The Beauty of New Life

Laparoscopic Hysterectomy — The Recovery Process

Posted by on Nov 21, 2016 in Uncategorized | Comments Off on Laparoscopic Hysterectomy — The Recovery Process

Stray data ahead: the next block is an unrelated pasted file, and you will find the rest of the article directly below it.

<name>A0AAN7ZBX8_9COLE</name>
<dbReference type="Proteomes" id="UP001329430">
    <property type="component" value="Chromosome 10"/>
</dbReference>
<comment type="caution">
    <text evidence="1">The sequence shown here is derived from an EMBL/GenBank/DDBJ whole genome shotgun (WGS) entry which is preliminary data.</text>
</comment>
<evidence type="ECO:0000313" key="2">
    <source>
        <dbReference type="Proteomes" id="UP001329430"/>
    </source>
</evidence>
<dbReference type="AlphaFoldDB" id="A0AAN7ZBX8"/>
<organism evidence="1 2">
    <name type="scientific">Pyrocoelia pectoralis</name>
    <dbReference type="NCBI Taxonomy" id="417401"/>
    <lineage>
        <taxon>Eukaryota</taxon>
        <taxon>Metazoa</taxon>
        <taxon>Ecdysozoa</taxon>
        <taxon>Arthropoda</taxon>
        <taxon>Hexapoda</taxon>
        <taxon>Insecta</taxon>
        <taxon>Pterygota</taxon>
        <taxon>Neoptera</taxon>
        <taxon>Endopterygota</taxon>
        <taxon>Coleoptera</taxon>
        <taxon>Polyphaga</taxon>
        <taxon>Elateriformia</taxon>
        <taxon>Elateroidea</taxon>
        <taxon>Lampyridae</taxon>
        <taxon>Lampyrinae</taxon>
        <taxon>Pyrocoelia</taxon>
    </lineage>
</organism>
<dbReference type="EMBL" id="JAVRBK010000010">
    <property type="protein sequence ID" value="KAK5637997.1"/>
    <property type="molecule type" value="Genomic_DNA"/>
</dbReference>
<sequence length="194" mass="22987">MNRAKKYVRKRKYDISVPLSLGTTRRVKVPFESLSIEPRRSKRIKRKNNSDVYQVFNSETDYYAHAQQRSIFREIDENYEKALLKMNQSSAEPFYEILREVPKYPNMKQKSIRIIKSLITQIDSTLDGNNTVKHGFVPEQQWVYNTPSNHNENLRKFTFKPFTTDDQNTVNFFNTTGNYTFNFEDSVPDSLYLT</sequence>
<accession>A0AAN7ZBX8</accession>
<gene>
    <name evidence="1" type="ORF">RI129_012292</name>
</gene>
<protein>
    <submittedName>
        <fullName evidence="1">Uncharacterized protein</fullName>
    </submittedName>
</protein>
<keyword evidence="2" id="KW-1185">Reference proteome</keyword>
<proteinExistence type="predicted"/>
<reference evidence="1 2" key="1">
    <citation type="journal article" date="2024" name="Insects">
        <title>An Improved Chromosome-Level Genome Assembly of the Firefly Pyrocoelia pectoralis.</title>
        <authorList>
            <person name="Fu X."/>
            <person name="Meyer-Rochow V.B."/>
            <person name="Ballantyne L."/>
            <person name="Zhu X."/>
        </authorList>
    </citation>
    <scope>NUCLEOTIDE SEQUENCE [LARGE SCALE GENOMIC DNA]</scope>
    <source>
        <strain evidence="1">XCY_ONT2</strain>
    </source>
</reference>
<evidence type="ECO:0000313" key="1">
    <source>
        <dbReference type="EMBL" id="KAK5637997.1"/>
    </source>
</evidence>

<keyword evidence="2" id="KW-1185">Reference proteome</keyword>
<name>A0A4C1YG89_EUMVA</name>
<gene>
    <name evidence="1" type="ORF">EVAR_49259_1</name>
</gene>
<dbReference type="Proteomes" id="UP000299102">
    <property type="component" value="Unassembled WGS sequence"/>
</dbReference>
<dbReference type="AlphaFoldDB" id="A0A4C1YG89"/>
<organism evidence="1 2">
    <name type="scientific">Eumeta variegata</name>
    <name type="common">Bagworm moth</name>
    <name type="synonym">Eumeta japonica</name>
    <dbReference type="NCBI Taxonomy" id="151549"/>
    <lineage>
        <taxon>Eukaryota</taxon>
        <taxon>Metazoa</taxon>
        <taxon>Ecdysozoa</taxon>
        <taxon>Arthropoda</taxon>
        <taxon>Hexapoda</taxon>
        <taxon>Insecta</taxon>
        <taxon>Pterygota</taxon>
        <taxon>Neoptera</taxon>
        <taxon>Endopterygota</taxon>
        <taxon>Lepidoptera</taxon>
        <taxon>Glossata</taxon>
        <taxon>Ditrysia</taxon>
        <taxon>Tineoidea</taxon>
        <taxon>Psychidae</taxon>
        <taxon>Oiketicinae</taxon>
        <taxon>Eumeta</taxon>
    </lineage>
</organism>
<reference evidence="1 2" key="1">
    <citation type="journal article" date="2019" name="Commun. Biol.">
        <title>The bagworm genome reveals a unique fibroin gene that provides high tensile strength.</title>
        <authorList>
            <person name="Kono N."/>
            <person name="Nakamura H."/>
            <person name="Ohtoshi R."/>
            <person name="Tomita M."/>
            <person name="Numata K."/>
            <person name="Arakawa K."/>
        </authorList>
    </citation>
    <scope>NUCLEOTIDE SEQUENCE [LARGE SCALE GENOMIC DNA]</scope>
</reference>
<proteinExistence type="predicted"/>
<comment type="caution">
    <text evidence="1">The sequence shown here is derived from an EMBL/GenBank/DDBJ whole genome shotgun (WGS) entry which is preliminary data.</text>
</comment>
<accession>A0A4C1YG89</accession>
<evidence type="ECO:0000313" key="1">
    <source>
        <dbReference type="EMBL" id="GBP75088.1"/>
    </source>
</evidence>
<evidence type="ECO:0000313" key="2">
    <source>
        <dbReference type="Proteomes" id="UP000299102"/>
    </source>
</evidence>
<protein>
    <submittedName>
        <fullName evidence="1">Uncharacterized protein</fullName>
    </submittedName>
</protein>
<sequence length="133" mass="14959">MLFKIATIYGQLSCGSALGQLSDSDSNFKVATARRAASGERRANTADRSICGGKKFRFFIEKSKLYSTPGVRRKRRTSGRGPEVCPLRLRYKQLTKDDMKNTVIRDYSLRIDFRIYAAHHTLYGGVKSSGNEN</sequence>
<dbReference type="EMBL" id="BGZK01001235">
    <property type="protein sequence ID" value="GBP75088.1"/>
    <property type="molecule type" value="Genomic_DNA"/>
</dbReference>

Although a laparoscopic (keyhole) hysterectomy is not as traumatic as an abdominal or vaginal one, there is still a recovery process that you must go through before your body can return to normal.  Here are some tips on how to ensure a speedy recovery following laparoscopic hysterectomy. The pain Even following keyhole surgery to remove your uterus, you will still feel a degree of pain.  You may also experience nausea caused by the general anaesthetic.  Your laparoscopic services team in the hospital will provide you with drug therapy to relieve both of these issues. Dressings and other post-operative items Immediately following your procedure, you will have: a dressing placed over your wound a catheter to drain urine from your bladder a drip in your arm HRT drugs (if you have had your ovaries removed) The catheter is there to allow nursing staff to monitor your fluid output following surgery and will be removed within 24 hours.  The drip is usually there to provide fluids and/or painkillers and will also be removed within 24 hours of your procedure.  The dressing is necessary to keep your wound clean and will require changing every day. The day following your procedure, you will be helped out of bed and encouraged to walk around the hospital ward.  This is to aid your circulation and reduce the risk of clotting. Recovery period Following your laparoscopic hysterectomy, you should be well enough to leave hospital within a few days.  Although you’ll still need to visit your GP every few weeks for check-ups, you shouldn’t need to go back to hospital, provided that your recovery proceeds without complications. For at least six weeks post-procedure you should not lift anything heavier than a kettle of water.  Although your wound will be very small, you must remember that your body has suffered a considerable trauma internally and will take around six weeks to recover completely.  You should refrain from driving for a few weeks after your operation, until you can comfortably wear a seatbelt and safely perform an emergency stop. Possible complications You may find that you experience constipation for the first week or so following your surgery.  This is often caused by the side-effects of a general anaesthetic and can be relieved easily by taking a mild over-the-counter laxative. Urinary tract infections can also set in.  If you experience pain when you pee, notice any bleeding or vaginal discharge, or feel as though you are running a temperature, you should consult your GP straight away. Feelings of depression are common following hysterectomy surgery.  You may feel tearful and experience a sense of loss.  These feelings should subside within a month or so following treatment, as your hormones settle down again.  If you feel extremely ‘down’ or experience the feeling that you might want to harm yourself, consult your GP straight away. Back to work If you don’t have a manual occupation, you should be able to go back to work within a month or two.  However, it is a good idea to ask your employer if you can come back on slightly reduced hours until you feel completely back to normal again. Exercising and sex it’s a good idea to exercise following your operation.  However, it is best to avoid gym work or activities such as yoga or...